By Rob Shaul
The Dryland Ski Training Plan is a great example of the intense focus we bring to our sport-specific, pre-season training plans, and the continual evolution and improvement of our programming as we learn and grow.
We’re on version 4 of this plan – last updated November 2016 – based on our experience from last ski season. The plan is based on our experience working with professional Big Mountain FreeSkiers and Snowboarders here in Jackson, Wy.
Lift-assisted, alpine skiing has very specific fitness demands.
The first is eccentric leg strength. When alpine skiing, gravity “bounces” you down the hill. From a strength perspective, your legs first fight gravity from being forced into the mountain, and then pop up, out of the hole, into the next turn.
Early in my coaching career, I learned the hard way we can’t train eccentric leg strength with exercises like front squats and back squats. These train primarily “concentric” strength – the strength it takes to press out of the bottom of the squat.
For years we used our Leg Blaster complex to train eccentric leg strength. A couple years ago I replaced Leg Blasters with our Quadzilla Complex . The Quadzilla Complex is a more intense, and efficient version of Leg Blasters – where I use loading – dumbbells – to maximize its effectiveness. There is a lot of loaded hopping and jumping in Quadzillas, causing the athlete to land under the force of loaded gravity, and rapidly slow their deceleration. In this way, we train eccentric leg strength.
The second specific fitness demand of alpine skiing is what I call “Leg Lactate Tolerance” – the “burn” you feel in your quads at the end of a long ski run or at the end of a full ski day. This training plan deploys intense, Leg Lactate circuits to train your mind and body for this demand.
Each of these circuits is 2.5 minutes long – which happens to be around 30 seconds longer than a typical competition run at a Freeski competition – this is by design. Each circuit includes hops, and jumps and loaded squatting movements, as well as isometric tuck holds. See this Clip from last year to watch my pro’s fight through one of these circuits.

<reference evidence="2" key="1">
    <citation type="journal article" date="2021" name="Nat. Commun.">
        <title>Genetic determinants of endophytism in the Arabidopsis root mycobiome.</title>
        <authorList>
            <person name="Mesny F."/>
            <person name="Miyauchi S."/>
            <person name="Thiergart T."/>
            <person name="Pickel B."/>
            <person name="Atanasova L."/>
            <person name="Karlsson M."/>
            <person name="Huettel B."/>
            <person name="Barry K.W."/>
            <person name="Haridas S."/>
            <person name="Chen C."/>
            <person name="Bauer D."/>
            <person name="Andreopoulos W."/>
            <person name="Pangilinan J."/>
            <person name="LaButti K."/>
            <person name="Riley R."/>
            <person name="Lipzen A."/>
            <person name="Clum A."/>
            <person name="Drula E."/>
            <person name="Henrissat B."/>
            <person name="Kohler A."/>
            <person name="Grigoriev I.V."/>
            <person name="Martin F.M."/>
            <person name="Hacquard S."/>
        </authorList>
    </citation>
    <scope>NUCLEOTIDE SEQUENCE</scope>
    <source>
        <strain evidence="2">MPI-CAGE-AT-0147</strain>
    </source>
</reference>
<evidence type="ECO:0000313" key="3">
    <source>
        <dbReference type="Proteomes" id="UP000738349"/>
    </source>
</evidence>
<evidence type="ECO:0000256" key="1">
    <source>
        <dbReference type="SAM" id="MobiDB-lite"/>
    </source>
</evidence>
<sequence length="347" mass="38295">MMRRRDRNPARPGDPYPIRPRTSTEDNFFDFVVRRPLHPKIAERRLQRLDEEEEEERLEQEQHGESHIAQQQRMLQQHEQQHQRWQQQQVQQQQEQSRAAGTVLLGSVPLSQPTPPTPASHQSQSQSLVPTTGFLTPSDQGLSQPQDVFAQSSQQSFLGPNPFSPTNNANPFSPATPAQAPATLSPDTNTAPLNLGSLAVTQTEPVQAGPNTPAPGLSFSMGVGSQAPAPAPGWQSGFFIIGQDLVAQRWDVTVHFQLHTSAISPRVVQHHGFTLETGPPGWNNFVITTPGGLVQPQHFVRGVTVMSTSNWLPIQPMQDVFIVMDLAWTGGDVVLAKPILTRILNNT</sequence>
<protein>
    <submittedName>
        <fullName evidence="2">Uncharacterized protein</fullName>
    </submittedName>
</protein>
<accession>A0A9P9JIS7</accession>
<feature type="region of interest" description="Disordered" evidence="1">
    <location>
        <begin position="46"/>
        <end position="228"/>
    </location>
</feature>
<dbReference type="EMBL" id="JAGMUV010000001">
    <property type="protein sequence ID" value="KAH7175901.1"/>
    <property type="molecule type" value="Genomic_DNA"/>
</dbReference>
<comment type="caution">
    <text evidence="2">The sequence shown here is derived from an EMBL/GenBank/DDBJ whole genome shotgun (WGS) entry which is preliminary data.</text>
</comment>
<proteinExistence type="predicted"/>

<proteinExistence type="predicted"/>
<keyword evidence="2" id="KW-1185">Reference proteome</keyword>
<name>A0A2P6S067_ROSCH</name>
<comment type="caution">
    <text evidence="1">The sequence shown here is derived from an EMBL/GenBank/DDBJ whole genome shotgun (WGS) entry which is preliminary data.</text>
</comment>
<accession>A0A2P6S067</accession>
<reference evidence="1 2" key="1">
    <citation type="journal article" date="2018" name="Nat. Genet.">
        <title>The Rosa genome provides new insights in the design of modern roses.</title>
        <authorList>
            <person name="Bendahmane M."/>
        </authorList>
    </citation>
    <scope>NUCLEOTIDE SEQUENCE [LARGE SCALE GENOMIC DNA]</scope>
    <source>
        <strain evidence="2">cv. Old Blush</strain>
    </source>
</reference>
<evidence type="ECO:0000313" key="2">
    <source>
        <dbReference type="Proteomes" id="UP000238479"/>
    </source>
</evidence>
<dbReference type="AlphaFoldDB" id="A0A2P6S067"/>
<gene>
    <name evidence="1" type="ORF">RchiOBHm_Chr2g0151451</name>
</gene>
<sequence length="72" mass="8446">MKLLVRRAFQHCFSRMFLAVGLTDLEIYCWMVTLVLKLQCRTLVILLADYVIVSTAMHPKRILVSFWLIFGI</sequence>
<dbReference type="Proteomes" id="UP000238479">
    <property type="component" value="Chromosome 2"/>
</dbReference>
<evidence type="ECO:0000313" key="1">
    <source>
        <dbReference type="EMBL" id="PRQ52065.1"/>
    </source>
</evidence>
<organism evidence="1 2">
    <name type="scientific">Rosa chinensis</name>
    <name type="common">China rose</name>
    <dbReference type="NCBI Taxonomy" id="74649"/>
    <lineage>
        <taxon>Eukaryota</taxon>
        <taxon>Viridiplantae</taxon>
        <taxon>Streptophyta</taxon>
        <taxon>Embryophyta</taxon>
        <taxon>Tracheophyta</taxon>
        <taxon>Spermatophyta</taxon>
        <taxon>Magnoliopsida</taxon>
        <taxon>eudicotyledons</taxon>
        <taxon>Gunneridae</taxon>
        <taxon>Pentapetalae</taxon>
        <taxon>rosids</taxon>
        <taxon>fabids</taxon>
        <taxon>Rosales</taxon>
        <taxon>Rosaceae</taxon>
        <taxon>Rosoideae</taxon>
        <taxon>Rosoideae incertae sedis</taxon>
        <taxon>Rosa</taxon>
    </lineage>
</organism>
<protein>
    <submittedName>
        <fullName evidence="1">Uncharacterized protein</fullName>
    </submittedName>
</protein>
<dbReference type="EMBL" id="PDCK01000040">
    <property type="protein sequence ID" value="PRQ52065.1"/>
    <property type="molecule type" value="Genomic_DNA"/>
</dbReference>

Finally, alpine skiing demands solid rotational, anti-rotational and extension core strength, and focused calf strength and strength endurance, and hamstring and glute medias work for balance and durability. This plan trains these also.
Progression and focus are key to the design. Simply put you’ll train eccentric leg strength Monday and Wednesdays, and Leg Lactate Tolerance Tuesdays and Thursdays, again and again for 7 weeks. Fridays and weekends are for rest. Over the 7 weeks, we “progress” the volume of the Quadzilla Complex and Leg Lactate Circuits you complete. Same thing, only harder.
This training program is specifically designed to be completed the 7 weeks directly before your ski season begins, or before a ski vacation. The Jackson ski resort opens on Thanksgiving weekend, and we’ll begin this year’s dryland cycle on October 5th.
Overall, the training plan is designed to get you to the slopes sport-specifically fit, strong and stable – so you can get the most out of your turns at the beginning of the season, or enjoy your ski vacation to the fullest.
This training plan is one of the 200+ Plans included with an Athlete’s Subscription.
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